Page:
At step 312, email client 116 displays the modified attachment 280. At step 314, the email client 116 receives an input to send the email (by clicking the send button 212, for example). Prior to sending the email, the email client 116 removes the metadata portion of the modified attachment, at step 316.

FIG. 4 illustrates a method carried out by the markup application, according to one embodiment. At step 402, the markup application that is launched by the email client 116 generates an editable version of an attachment 230 (for example, editable version 250) included in an email. At step 404, the markup application may receive inputs to perform various edits (e.g., add drawing, add text, add arrows, etc.) in the editable version. For example the markup application may receive inputs in the form of selection of buttons 261, 262, 263, 264, 265.

At step 406, the markup application tracks the edits as they are made to the attachment. At step 408, the markup application generates a modified attachment 280 that includes the edits. The markup application may apply the edits to the attachment 230 to generate the modified attachment 280. At step 410, the markup application adds edit data associated with the edits to a metadata portion of the modified attachment. According to one embodiment, steps 408 and 410 are performed when a user input to close the markup application is received. In one embodiment, the markup application can encrypt the metadata portion of the modified attachment.

FIG. 5 illustrates a detailed view of a computing device 500 that can be used to implement the various components described herein, according to some embodiments. In particular, the detailed view illustrates various components that can be included in the client device 112 illustrated in FIG. 1. As shown in FIG. 5, the computing device 500 can include a processor 502 that represents a microprocessor or controller for controlling the overall operation of computing device 500. The computing device 500 can also include a user input device 508 that allows a user of the computing device 500 to interact with the computing device 500. For example, the user input device 508 can take a variety of forms, such as a button, keypad, dial, touch screen, audio input interface, visual/image capture input interface, input in the form of sensor data, etc. Still further, the computing device 500 can include a display 510 (screen display) that can be controlled by the processor 502 to display information to the user (for example, email interface described herein). A data bus 516 can facilitate data transfer between at least a storage device 540, the processor 502, and a controller 513. The controller 513 can be used to interface with and control different equipment through and equipment control bus 514. The computing device 500 can also include a network/bus interface 511 that couples to a data link 512. In the case of a wireless connection, the network/bus interface 511 can include a wireless transceiver.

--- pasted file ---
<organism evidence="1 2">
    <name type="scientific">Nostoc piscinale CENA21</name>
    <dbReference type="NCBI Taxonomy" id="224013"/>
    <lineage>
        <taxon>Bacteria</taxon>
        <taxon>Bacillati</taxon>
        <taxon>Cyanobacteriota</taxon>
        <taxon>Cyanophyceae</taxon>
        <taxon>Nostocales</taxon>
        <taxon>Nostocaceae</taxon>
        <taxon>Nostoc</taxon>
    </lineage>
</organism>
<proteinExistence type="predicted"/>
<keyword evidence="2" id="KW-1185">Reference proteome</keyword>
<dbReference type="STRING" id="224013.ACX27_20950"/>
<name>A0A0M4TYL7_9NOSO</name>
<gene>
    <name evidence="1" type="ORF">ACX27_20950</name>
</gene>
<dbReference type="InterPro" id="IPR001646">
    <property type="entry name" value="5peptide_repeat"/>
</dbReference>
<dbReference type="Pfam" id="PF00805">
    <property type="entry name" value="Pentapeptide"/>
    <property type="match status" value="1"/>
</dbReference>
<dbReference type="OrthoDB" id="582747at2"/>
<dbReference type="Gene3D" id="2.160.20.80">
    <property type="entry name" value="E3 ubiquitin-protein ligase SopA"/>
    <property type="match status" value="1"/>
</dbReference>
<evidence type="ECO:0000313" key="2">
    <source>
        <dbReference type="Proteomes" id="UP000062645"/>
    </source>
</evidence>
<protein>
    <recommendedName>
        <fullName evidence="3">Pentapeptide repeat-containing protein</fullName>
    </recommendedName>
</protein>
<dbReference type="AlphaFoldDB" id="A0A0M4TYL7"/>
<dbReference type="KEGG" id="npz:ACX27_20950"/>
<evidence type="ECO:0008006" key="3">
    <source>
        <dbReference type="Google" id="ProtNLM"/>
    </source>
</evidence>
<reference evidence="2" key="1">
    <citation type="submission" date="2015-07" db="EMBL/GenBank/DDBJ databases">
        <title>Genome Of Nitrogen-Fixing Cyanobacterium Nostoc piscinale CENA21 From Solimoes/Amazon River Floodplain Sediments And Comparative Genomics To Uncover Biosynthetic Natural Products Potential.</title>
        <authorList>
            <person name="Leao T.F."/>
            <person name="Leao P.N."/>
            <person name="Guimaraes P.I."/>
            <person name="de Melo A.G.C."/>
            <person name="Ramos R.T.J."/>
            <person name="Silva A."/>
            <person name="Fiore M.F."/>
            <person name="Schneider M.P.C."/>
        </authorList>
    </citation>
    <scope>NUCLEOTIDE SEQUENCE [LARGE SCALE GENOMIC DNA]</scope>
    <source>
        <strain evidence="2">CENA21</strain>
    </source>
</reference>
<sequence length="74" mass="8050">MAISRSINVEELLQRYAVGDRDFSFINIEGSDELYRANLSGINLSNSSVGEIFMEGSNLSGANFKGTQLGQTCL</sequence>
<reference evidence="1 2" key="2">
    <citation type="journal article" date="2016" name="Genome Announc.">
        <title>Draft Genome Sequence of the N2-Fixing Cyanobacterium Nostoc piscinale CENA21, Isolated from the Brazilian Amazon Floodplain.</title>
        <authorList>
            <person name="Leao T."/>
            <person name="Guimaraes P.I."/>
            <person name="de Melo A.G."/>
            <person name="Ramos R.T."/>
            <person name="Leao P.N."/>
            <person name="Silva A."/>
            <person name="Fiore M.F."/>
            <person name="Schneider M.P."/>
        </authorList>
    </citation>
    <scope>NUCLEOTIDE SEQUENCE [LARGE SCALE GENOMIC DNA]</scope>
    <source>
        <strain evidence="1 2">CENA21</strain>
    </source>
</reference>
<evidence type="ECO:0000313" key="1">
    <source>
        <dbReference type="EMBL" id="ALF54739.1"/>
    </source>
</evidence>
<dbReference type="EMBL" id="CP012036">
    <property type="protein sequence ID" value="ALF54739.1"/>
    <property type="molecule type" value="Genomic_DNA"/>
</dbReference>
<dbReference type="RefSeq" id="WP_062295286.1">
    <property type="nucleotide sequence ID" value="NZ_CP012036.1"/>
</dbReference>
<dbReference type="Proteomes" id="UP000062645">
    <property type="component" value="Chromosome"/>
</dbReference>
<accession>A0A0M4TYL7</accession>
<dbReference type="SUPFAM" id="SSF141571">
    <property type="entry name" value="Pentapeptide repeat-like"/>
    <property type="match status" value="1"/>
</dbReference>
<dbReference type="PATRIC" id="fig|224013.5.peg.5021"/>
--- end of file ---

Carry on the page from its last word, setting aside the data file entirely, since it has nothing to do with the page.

The computing device 500 also include a storage device 540, which can comprise a single disk or a plurality of disks (e.g., hard drives), and includes a storage management module that manages one or more partitions within the storage device 540. In some embodiments, storage device 540 can include flash memory, semiconductor (solid state) memory or the like. The computing device 500 can also include a Random Access Memory (RAM) 520 and a Read-Only Memory (ROM) 522. The ROM 522 can store programs, utilities or processes to be executed in a non-volatile manner. The RAM 520 can provide volatile data storage, and stores instructions related to the operation of the computing device 500.